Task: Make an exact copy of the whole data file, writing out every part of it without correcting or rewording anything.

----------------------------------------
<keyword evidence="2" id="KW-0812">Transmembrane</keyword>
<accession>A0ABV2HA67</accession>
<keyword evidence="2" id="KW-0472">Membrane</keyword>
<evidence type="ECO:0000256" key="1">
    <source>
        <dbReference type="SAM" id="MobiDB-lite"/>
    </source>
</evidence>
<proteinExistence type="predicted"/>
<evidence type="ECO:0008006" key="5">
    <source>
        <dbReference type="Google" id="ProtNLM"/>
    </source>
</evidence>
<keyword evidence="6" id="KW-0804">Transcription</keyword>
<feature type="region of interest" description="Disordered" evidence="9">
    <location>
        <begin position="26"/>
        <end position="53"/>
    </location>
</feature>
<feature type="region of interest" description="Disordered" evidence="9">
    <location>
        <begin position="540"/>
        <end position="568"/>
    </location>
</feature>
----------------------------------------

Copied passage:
<keyword evidence="2" id="KW-0812">Transmembrane</keyword>
<accession>A0ABV2HA67</accession>
<keyword evidence="2" id="KW-0472">Membrane</keyword>
<evidence type="ECO:0000256" key="1">
    <source>
        <dbReference type="SAM" id="MobiDB-lite"/>
    </source>
</evidence>
<proteinExistence type="predicted"/>
<evidence type="ECO:0008006" key="5">
    <source>
        <dbReference type="Google" id="ProtNLM"/>
    </source>
</evidence>
<keyword evidence="6" id="KW-0804">Transcription</keyword>
<feature type="region of interest" description="Disordered" evidence="9">
    <location>
        <begin position="26"/>
        <end position="53"/>
    </location>
</feature>
<feature type="region of interest" description="Disordered" evidence="9">
    <location>
        <begin position="540"/>
        <end position="568"/>
    </location>
</feature>